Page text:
Clearly, it was our mistake for ever taking the show seriously, but the dang thing was always on. By 1993, in was on four freakin’ times a day, one hour block on USA followed up immediately by an hour black on TBS, both strategically airing in the directly after-school-but-before-dinner hours. Flash forward to today and Saved by the Bell is still on; in fact, it never left. Ever since its re-runs debuted on TBS in 1992 they have never left the networks’ line-up, currently airing in the early morning hours. The show was even somewhat recently added to Netflix.
So, now that they are making a movie about what it was like actually making the show what might we expect to see? That depends. If their primary source is going to be Dustin Diamond’s autobiography it could be a cornucopia of drugs, sex, spousal abuse, and did I mention the sex part? Pretty much, over the years there has been plenty of salacious copy about life behind the scenes of Saved by the Bell, but most of it has originated from Diamond’s book or characteristically frank interviews.
Either way, here are some things Lifetime’s Unauthorized Saved by the Bell Story could depict, pulled from Pajiba’s Mindhole Blowers: Mario Lopez Was Accused of Date Rape and 25 Other Facts About “Saved by the Bell” and Its Cast:
- During the last year of the series, NBC doubled the order of episodes, but Tiffani Thiessen and Elizabeth Berkley did not sign on. Instead, a character — Tori Scott (Leanna Creel) — was added to replace them. However, the graduation episode was filmed before Thiessen and Berkley left the show. When the graduation finale aired, suddenly Thiessen and Berkley were back and no explanation was provided for the absence of Scott.
- During three years of the show’s run, Lark Voorhies (Lisa) was Mark-Paul Gosselaar’s (Zack) real-life girlfriend. Gosselaar also dated Berkley and Thiessen.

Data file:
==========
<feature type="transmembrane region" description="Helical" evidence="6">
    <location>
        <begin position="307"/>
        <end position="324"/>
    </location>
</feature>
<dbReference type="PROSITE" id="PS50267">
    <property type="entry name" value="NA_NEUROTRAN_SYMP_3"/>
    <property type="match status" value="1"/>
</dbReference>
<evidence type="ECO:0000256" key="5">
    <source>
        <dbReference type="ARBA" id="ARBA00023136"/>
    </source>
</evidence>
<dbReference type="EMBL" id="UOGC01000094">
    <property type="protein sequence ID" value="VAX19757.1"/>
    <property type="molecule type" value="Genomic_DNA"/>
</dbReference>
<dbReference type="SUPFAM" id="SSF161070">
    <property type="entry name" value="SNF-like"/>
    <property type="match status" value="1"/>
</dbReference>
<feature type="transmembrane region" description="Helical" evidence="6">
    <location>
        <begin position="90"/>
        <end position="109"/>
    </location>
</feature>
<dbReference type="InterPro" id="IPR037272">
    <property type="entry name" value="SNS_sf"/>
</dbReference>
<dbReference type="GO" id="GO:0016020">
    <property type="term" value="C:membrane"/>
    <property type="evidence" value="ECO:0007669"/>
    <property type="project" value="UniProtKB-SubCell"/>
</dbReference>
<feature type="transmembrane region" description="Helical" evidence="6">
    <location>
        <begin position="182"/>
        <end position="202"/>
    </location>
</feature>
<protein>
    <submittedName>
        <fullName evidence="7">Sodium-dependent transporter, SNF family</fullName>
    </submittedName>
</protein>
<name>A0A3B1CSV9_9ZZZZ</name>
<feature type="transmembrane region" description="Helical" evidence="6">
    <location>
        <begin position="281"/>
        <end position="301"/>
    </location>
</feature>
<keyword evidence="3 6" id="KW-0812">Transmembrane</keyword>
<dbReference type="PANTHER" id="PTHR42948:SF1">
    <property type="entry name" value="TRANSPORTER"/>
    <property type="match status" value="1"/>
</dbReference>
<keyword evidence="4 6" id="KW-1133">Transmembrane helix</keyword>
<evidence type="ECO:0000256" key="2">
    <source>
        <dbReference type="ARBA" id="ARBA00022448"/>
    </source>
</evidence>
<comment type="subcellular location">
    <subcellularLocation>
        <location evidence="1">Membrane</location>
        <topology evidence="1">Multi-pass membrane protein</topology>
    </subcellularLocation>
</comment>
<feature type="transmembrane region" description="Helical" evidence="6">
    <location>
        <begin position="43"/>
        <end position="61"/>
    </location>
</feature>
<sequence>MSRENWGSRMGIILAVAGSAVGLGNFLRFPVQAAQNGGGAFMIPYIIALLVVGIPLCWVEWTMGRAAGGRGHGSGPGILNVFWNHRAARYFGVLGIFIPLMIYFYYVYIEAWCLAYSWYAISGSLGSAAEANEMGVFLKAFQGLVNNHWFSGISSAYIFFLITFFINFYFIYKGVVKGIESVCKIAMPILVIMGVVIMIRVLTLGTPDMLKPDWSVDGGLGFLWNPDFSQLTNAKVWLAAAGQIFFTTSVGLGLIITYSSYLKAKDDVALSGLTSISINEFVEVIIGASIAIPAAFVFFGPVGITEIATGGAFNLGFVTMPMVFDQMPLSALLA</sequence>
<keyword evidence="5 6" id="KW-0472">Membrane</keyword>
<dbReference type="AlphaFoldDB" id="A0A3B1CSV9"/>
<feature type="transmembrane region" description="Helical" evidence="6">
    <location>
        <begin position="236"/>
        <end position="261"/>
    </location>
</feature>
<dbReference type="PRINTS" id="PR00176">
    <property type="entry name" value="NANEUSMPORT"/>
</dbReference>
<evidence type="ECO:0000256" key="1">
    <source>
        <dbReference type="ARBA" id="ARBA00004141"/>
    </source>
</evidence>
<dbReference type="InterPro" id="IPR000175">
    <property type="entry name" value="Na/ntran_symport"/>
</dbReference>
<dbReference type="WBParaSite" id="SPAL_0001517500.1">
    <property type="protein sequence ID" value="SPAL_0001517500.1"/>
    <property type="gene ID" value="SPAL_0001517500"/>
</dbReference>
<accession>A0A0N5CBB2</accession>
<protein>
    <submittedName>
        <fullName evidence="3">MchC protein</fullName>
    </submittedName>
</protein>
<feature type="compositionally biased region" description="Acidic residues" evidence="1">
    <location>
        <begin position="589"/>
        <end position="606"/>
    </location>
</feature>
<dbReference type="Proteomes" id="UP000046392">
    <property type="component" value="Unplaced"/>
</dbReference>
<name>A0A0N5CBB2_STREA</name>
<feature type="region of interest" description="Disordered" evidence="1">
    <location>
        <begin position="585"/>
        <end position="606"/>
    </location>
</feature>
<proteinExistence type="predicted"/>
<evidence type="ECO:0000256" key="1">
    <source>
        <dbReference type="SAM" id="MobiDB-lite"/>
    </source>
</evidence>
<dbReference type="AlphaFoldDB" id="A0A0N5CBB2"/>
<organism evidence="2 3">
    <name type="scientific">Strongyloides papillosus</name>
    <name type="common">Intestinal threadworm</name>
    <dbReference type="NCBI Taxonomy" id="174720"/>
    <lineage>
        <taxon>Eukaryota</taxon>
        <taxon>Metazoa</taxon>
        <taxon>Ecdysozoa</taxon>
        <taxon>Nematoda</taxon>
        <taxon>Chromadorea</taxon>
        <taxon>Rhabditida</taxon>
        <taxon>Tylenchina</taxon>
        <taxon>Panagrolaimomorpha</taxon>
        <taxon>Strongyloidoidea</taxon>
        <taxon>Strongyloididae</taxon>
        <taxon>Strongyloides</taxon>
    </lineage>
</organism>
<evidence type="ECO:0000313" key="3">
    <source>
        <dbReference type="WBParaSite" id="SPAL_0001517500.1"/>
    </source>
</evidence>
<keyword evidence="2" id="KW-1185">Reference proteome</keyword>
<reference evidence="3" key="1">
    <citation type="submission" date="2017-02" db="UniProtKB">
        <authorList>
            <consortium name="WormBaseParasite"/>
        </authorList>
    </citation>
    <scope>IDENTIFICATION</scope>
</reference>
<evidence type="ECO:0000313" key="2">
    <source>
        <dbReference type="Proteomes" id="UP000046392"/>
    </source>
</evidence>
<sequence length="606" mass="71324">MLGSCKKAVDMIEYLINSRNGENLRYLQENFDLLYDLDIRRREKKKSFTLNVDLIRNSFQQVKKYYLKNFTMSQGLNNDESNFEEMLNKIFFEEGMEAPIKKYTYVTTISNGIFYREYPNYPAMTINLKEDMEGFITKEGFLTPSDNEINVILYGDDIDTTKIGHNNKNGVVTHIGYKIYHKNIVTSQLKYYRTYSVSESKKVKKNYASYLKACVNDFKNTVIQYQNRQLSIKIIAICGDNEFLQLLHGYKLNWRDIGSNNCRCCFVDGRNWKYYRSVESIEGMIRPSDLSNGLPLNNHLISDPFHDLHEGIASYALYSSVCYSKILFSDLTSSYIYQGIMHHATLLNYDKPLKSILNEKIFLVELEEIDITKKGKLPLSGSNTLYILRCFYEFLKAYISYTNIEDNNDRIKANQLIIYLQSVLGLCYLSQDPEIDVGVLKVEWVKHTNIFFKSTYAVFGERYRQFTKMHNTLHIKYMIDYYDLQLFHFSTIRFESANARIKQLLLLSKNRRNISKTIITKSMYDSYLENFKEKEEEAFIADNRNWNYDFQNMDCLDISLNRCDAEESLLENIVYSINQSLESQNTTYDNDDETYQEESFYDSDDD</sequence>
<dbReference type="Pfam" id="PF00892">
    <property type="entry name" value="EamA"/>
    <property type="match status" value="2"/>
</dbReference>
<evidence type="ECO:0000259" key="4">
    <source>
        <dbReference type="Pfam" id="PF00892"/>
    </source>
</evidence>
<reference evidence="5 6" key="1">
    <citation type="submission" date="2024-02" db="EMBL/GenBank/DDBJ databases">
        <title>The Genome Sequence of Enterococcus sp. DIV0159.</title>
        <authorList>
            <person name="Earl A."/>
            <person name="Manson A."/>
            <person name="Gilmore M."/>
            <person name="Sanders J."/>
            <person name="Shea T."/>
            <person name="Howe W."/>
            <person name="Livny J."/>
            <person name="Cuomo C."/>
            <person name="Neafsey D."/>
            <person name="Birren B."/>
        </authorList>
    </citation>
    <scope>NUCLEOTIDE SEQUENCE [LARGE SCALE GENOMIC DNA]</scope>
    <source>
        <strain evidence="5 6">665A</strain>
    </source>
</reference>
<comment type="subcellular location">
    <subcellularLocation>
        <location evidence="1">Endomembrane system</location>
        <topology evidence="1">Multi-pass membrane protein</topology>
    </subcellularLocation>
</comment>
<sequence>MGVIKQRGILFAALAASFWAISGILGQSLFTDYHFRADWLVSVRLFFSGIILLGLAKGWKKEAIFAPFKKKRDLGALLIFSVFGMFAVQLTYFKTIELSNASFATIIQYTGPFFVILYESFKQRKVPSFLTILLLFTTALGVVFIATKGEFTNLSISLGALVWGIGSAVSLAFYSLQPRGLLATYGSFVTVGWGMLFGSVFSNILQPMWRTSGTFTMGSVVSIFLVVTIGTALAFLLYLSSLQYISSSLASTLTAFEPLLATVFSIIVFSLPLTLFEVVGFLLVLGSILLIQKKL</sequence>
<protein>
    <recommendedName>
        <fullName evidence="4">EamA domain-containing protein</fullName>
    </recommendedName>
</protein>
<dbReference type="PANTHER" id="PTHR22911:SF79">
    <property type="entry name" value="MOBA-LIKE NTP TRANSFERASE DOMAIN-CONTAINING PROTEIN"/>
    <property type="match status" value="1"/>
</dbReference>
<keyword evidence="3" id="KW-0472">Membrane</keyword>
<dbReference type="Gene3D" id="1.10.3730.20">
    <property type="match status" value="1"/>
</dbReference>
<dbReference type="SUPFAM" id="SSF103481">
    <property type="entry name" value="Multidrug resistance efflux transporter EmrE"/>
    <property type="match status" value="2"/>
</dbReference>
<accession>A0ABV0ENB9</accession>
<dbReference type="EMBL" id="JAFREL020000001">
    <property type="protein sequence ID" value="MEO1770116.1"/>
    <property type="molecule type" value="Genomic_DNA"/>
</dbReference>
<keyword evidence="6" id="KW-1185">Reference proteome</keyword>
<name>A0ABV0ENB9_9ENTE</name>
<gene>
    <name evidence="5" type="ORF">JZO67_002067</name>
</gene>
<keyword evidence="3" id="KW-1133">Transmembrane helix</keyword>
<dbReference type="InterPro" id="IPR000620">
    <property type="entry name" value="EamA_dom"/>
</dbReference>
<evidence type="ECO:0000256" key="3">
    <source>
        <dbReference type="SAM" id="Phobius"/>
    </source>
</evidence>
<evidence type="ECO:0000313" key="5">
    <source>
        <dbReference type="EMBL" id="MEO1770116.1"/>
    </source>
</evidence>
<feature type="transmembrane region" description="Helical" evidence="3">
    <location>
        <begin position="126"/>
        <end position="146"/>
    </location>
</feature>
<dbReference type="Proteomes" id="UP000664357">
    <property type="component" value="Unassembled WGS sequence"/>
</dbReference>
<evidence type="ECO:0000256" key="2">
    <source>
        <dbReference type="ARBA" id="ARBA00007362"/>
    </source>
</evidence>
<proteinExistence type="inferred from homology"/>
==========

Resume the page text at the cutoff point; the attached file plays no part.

- When the characters graduated from high school, their real life counterparts were: Mark Paul Gosselaar (19); Mario Lopez (20); Elizabeth Berkley (21); Tiffani Thiessen (19); Lark Voorhies (19); and Dustin Diamond (16).
- Lark Voorhies, who apparently has never had a drug problem (despite rumors), was a Jehovah’s Witness. Her first television role was on “Small Wonder.”
- Mark-Paul Gosselaar is a natural brunette. He had to dye his hair every two weeks during filming of the show. However, he had dirty blonde hair in his first TV appearance, on ‘The Wonder Years.’
- Mario Lopez is apparently something of a douche. During the show’s run, he was once accused of date rape. The case eventually went away, although Dustin Diamond claims that NBC paid the alleged victim $50,000 to keep quiet.
- It’s hard to say the exact amount of royalties that the cast of “Saved by the Bell” receives, but bankruptcy papers from 2001 suggested that Dustin Diamond received a little more than $63,000 a year. In Diamond’s autobiography, by the by, he claims that he has a large penis and has used it to have sex with more than 2,000 women, most of whom he picked up at Disneyland.
Does any of this mean we’ll actually be watching this dang movie come September? We want to say no, but our Twitter feed will probably give us away the night it premieres. What about you? Let us know in the comments.